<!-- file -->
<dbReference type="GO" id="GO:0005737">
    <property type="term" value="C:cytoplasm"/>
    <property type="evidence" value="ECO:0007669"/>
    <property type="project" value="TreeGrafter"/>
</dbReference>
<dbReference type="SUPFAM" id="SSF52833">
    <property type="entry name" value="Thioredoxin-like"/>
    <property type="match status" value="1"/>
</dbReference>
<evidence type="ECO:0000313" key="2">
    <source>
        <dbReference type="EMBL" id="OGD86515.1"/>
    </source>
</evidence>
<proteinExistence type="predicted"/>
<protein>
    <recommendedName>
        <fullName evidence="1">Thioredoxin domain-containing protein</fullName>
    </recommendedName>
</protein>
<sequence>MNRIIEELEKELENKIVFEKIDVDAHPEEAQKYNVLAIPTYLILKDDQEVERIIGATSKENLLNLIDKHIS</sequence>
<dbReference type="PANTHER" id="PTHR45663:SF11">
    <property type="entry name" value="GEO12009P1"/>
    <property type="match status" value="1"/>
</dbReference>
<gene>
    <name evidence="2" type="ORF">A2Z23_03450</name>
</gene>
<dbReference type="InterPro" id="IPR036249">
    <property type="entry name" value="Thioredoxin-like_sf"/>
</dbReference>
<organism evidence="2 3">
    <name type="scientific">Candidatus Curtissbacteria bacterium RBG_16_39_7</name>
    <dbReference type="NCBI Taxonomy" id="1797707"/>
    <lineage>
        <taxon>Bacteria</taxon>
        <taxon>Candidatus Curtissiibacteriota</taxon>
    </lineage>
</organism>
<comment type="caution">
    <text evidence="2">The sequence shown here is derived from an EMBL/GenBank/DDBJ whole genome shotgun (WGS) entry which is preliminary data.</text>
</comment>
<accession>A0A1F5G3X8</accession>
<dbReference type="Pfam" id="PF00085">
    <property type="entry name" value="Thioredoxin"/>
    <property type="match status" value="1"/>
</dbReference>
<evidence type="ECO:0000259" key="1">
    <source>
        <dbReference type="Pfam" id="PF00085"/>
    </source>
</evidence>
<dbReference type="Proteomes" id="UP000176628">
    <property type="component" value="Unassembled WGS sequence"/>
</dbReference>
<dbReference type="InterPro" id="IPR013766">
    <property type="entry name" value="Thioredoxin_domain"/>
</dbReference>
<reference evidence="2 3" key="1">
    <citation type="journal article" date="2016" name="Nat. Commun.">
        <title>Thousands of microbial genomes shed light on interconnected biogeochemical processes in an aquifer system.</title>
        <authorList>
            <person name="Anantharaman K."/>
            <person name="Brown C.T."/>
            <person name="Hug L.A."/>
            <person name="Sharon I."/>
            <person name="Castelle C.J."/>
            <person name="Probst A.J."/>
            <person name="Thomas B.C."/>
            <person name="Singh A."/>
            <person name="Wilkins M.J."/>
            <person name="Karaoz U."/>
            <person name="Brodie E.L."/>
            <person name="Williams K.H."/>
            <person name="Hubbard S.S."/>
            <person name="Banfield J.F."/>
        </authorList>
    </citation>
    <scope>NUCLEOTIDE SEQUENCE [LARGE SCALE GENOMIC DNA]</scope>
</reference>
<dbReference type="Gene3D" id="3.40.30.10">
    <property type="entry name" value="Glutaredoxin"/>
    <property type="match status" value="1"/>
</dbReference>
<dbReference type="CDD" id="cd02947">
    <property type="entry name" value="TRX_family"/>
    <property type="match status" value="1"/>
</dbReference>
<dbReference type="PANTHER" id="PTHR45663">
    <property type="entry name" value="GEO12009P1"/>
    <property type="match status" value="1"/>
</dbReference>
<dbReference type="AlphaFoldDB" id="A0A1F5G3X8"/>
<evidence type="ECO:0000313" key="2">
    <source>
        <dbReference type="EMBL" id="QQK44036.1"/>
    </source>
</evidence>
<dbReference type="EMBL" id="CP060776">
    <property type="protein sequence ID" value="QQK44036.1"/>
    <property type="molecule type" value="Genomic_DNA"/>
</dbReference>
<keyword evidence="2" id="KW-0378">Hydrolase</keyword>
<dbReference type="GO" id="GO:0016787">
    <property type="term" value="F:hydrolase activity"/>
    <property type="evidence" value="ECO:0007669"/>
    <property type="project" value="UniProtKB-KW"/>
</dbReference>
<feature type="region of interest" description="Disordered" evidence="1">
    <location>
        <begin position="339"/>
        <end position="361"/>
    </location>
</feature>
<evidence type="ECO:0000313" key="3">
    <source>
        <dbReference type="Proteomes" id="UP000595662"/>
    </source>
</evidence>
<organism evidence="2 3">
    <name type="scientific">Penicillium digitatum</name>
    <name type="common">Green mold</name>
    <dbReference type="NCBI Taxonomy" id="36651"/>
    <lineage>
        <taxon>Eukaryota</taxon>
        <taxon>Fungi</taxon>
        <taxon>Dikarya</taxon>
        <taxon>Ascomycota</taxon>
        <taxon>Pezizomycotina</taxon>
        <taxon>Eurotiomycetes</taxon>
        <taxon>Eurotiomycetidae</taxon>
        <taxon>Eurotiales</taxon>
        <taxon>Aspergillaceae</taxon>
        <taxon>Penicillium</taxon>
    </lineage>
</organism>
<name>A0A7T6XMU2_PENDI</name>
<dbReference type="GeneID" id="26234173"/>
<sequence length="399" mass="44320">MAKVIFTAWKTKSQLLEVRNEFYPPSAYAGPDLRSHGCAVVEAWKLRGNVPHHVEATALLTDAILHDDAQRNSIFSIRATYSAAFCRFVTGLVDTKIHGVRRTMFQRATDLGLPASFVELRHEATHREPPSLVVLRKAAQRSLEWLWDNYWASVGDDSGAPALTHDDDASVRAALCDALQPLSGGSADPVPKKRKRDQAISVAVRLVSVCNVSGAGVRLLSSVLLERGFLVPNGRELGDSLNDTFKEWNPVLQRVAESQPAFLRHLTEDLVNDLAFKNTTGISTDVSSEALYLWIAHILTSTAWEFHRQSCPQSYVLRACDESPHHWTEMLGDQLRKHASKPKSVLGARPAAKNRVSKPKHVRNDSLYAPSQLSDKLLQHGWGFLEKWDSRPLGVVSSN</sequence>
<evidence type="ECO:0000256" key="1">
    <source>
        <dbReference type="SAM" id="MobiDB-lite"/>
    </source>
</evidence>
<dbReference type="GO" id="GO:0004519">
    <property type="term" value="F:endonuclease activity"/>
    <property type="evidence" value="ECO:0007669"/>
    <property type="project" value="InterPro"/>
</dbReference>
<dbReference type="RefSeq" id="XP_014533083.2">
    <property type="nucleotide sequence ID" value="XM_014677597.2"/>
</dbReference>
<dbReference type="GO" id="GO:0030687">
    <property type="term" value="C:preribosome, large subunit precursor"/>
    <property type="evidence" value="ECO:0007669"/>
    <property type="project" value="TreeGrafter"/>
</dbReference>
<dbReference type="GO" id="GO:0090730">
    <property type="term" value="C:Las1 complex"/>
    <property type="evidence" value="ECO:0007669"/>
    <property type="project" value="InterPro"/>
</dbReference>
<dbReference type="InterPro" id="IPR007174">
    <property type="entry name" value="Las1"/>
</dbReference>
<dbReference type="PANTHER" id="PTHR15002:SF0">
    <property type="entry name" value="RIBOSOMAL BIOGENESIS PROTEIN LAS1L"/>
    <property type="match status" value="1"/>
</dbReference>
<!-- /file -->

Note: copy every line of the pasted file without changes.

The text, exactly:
<dbReference type="GO" id="GO:0005737">
    <property type="term" value="C:cytoplasm"/>
    <property type="evidence" value="ECO:0007669"/>
    <property type="project" value="TreeGrafter"/>
</dbReference>
<dbReference type="SUPFAM" id="SSF52833">
    <property type="entry name" value="Thioredoxin-like"/>
    <property type="match status" value="1"/>
</dbReference>
<evidence type="ECO:0000313" key="2">
    <source>
        <dbReference type="EMBL" id="OGD86515.1"/>
    </source>
</evidence>
<proteinExistence type="predicted"/>
<protein>
    <recommendedName>
        <fullName evidence="1">Thioredoxin domain-containing protein</fullName>
    </recommendedName>
</protein>
<sequence>MNRIIEELEKELENKIVFEKIDVDAHPEEAQKYNVLAIPTYLILKDDQEVERIIGATSKENLLNLIDKHIS</sequence>
<dbReference type="PANTHER" id="PTHR45663:SF11">
    <property type="entry name" value="GEO12009P1"/>
    <property type="match status" value="1"/>
</dbReference>
<gene>
    <name evidence="2" type="ORF">A2Z23_03450</name>
</gene>
<dbReference type="InterPro" id="IPR036249">
    <property type="entry name" value="Thioredoxin-like_sf"/>
</dbReference>
<organism evidence="2 3">
    <name type="scientific">Candidatus Curtissbacteria bacterium RBG_16_39_7</name>
    <dbReference type="NCBI Taxonomy" id="1797707"/>
    <lineage>
        <taxon>Bacteria</taxon>
        <taxon>Candidatus Curtissiibacteriota</taxon>
    </lineage>
</organism>
<comment type="caution">
    <text evidence="2">The sequence shown here is derived from an EMBL/GenBank/DDBJ whole genome shotgun (WGS) entry which is preliminary data.</text>
</comment>
<accession>A0A1F5G3X8</accession>
<dbReference type="Pfam" id="PF00085">
    <property type="entry name" value="Thioredoxin"/>
    <property type="match status" value="1"/>
</dbReference>
<evidence type="ECO:0000259" key="1">
    <source>
        <dbReference type="Pfam" id="PF00085"/>
    </source>
</evidence>
<dbReference type="Proteomes" id="UP000176628">
    <property type="component" value="Unassembled WGS sequence"/>
</dbReference>
<dbReference type="InterPro" id="IPR013766">
    <property type="entry name" value="Thioredoxin_domain"/>
</dbReference>
<reference evidence="2 3" key="1">
    <citation type="journal article" date="2016" name="Nat. Commun.">
        <title>Thousands of microbial genomes shed light on interconnected biogeochemical processes in an aquifer system.</title>
        <authorList>
            <person name="Anantharaman K."/>
            <person name="Brown C.T."/>
            <person name="Hug L.A."/>
            <person name="Sharon I."/>
            <person name="Castelle C.J."/>
            <person name="Probst A.J."/>
            <person name="Thomas B.C."/>
            <person name="Singh A."/>
            <person name="Wilkins M.J."/>
            <person name="Karaoz U."/>
            <person name="Brodie E.L."/>
            <person name="Williams K.H."/>
            <person name="Hubbard S.S."/>
            <person name="Banfield J.F."/>
        </authorList>
    </citation>
    <scope>NUCLEOTIDE SEQUENCE [LARGE SCALE GENOMIC DNA]</scope>
</reference>
<dbReference type="Gene3D" id="3.40.30.10">
    <property type="entry name" value="Glutaredoxin"/>
    <property type="match status" value="1"/>
</dbReference>
<dbReference type="CDD" id="cd02947">
    <property type="entry name" value="TRX_family"/>
    <property type="match status" value="1"/>
</dbReference>
<dbReference type="PANTHER" id="PTHR45663">
    <property type="entry name" value="GEO12009P1"/>
    <property type="match status" value="1"/>
</dbReference>
<dbReference type="AlphaFoldDB" id="A0A1F5G3X8"/>
<evidence type="ECO:0000313" key="2">
    <source>
        <dbReference type="EMBL" id="QQK44036.1"/>
    </source>
</evidence>
<dbReference type="EMBL" id="CP060776">
    <property type="protein sequence ID" value="QQK44036.1"/>
    <property type="molecule type" value="Genomic_DNA"/>
</dbReference>
<keyword evidence="2" id="KW-0378">Hydrolase</keyword>
<dbReference type="GO" id="GO:0016787">
    <property type="term" value="F:hydrolase activity"/>
    <property type="evidence" value="ECO:0007669"/>
    <property type="project" value="UniProtKB-KW"/>
</dbReference>
<feature type="region of interest" description="Disordered" evidence="1">
    <location>
        <begin position="339"/>
        <end position="361"/>
    </location>
</feature>
<evidence type="ECO:0000313" key="3">
    <source>
        <dbReference type="Proteomes" id="UP000595662"/>
    </source>
</evidence>
<organism evidence="2 3">
    <name type="scientific">Penicillium digitatum</name>
    <name type="common">Green mold</name>
    <dbReference type="NCBI Taxonomy" id="36651"/>
    <lineage>
        <taxon>Eukaryota</taxon>
        <taxon>Fungi</taxon>
        <taxon>Dikarya</taxon>
        <taxon>Ascomycota</taxon>
        <taxon>Pezizomycotina</taxon>
        <taxon>Eurotiomycetes</taxon>
        <taxon>Eurotiomycetidae</taxon>
        <taxon>Eurotiales</taxon>
        <taxon>Aspergillaceae</taxon>
        <taxon>Penicillium</taxon>
    </lineage>
</organism>
<name>A0A7T6XMU2_PENDI</name>
<dbReference type="GeneID" id="26234173"/>
<sequence length="399" mass="44320">MAKVIFTAWKTKSQLLEVRNEFYPPSAYAGPDLRSHGCAVVEAWKLRGNVPHHVEATALLTDAILHDDAQRNSIFSIRATYSAAFCRFVTGLVDTKIHGVRRTMFQRATDLGLPASFVELRHEATHREPPSLVVLRKAAQRSLEWLWDNYWASVGDDSGAPALTHDDDASVRAALCDALQPLSGGSADPVPKKRKRDQAISVAVRLVSVCNVSGAGVRLLSSVLLERGFLVPNGRELGDSLNDTFKEWNPVLQRVAESQPAFLRHLTEDLVNDLAFKNTTGISTDVSSEALYLWIAHILTSTAWEFHRQSCPQSYVLRACDESPHHWTEMLGDQLRKHASKPKSVLGARPAAKNRVSKPKHVRNDSLYAPSQLSDKLLQHGWGFLEKWDSRPLGVVSSN</sequence>
<evidence type="ECO:0000256" key="1">
    <source>
        <dbReference type="SAM" id="MobiDB-lite"/>
    </source>
</evidence>
<dbReference type="GO" id="GO:0004519">
    <property type="term" value="F:endonuclease activity"/>
    <property type="evidence" value="ECO:0007669"/>
    <property type="project" value="InterPro"/>
</dbReference>
<dbReference type="RefSeq" id="XP_014533083.2">
    <property type="nucleotide sequence ID" value="XM_014677597.2"/>
</dbReference>
<dbReference type="GO" id="GO:0030687">
    <property type="term" value="C:preribosome, large subunit precursor"/>
    <property type="evidence" value="ECO:0007669"/>
    <property type="project" value="TreeGrafter"/>
</dbReference>
<dbReference type="GO" id="GO:0090730">
    <property type="term" value="C:Las1 complex"/>
    <property type="evidence" value="ECO:0007669"/>
    <property type="project" value="InterPro"/>
</dbReference>
<dbReference type="InterPro" id="IPR007174">
    <property type="entry name" value="Las1"/>
</dbReference>
<dbReference type="PANTHER" id="PTHR15002:SF0">
    <property type="entry name" value="RIBOSOMAL BIOGENESIS PROTEIN LAS1L"/>
    <property type="match status" value="1"/>
</dbReference>